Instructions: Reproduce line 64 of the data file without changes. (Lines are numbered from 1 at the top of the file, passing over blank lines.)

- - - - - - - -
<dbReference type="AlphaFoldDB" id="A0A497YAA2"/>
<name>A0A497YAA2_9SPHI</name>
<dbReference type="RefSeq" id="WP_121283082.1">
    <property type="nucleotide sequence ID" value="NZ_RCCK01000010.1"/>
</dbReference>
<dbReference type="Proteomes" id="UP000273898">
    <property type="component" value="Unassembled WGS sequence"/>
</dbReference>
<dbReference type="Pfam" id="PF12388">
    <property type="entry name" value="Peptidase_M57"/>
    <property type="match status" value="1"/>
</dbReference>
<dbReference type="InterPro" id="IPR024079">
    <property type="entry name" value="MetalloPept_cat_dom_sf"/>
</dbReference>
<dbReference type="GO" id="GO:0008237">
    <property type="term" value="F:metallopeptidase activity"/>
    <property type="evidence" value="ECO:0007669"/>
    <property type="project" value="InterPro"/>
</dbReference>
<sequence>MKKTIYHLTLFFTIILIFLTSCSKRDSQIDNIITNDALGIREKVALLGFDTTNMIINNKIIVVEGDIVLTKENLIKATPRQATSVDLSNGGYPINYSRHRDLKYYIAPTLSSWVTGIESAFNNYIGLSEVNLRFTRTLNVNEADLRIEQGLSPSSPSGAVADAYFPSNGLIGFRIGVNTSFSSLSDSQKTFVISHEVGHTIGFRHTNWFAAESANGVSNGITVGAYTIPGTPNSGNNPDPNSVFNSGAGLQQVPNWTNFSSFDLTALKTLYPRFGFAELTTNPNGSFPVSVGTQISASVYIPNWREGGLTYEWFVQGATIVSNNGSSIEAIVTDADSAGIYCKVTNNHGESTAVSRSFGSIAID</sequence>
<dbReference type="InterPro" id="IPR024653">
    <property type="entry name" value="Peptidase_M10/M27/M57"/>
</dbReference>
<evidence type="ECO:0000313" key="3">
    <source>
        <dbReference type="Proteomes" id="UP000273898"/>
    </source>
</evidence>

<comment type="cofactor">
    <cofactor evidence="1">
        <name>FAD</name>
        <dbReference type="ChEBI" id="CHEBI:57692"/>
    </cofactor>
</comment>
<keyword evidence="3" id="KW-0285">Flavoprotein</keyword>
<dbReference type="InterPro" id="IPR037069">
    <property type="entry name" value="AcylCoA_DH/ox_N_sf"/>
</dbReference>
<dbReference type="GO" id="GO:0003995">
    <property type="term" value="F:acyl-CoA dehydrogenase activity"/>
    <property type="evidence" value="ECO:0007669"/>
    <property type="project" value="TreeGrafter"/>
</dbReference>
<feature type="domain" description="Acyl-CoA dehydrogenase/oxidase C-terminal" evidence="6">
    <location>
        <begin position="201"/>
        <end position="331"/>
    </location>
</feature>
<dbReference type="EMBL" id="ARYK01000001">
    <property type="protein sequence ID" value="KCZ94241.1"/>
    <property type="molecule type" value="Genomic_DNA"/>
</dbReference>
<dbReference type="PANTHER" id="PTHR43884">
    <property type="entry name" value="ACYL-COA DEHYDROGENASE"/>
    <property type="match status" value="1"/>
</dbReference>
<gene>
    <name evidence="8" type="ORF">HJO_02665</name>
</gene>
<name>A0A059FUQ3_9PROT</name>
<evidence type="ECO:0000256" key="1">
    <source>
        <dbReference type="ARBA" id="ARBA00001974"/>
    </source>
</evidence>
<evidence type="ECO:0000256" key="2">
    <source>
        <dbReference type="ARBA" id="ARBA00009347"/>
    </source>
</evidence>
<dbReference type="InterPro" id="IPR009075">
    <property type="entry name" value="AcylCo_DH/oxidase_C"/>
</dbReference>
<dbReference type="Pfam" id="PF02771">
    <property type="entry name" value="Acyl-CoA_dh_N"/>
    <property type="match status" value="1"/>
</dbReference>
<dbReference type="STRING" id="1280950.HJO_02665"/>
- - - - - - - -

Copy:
    <source>